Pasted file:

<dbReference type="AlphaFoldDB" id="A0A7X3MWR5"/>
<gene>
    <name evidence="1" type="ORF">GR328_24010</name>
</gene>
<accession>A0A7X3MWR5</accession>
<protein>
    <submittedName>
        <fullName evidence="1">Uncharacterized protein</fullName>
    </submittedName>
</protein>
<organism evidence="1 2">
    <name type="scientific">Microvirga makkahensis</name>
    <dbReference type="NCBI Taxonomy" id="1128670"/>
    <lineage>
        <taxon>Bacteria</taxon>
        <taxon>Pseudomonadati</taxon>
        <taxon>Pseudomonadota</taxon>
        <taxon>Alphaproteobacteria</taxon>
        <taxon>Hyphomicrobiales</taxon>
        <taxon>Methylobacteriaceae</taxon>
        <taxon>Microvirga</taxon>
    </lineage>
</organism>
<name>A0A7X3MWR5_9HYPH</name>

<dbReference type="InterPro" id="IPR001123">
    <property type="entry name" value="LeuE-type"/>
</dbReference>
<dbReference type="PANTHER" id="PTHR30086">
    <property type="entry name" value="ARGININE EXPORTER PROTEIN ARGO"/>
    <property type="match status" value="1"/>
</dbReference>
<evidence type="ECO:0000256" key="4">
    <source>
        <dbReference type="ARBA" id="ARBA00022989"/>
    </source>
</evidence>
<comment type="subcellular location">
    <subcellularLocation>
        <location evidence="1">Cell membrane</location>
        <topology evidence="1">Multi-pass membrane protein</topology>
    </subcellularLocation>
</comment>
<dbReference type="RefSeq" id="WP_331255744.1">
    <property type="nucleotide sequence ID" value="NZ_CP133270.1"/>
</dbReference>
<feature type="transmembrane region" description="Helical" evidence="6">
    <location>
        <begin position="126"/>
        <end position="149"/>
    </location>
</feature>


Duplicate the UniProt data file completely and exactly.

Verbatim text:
<dbReference type="AlphaFoldDB" id="A0A7X3MWR5"/>
<gene>
    <name evidence="1" type="ORF">GR328_24010</name>
</gene>
<accession>A0A7X3MWR5</accession>
<protein>
    <submittedName>
        <fullName evidence="1">Uncharacterized protein</fullName>
    </submittedName>
</protein>
<organism evidence="1 2">
    <name type="scientific">Microvirga makkahensis</name>
    <dbReference type="NCBI Taxonomy" id="1128670"/>
    <lineage>
        <taxon>Bacteria</taxon>
        <taxon>Pseudomonadati</taxon>
        <taxon>Pseudomonadota</taxon>
        <taxon>Alphaproteobacteria</taxon>
        <taxon>Hyphomicrobiales</taxon>
        <taxon>Methylobacteriaceae</taxon>
        <taxon>Microvirga</taxon>
    </lineage>
</organism>
<name>A0A7X3MWR5_9HYPH</name>

<dbReference type="InterPro" id="IPR001123">
    <property type="entry name" value="LeuE-type"/>
</dbReference>
<dbReference type="PANTHER" id="PTHR30086">
    <property type="entry name" value="ARGININE EXPORTER PROTEIN ARGO"/>
    <property type="match status" value="1"/>
</dbReference>
<evidence type="ECO:0000256" key="4">
    <source>
        <dbReference type="ARBA" id="ARBA00022989"/>
    </source>
</evidence>
<comment type="subcellular location">
    <subcellularLocation>
        <location evidence="1">Cell membrane</location>
        <topology evidence="1">Multi-pass membrane protein</topology>
    </subcellularLocation>
</comment>
<dbReference type="RefSeq" id="WP_331255744.1">
    <property type="nucleotide sequence ID" value="NZ_CP133270.1"/>
</dbReference>
<feature type="transmembrane region" description="Helical" evidence="6">
    <location>
        <begin position="126"/>
        <end position="149"/>
    </location>
</feature>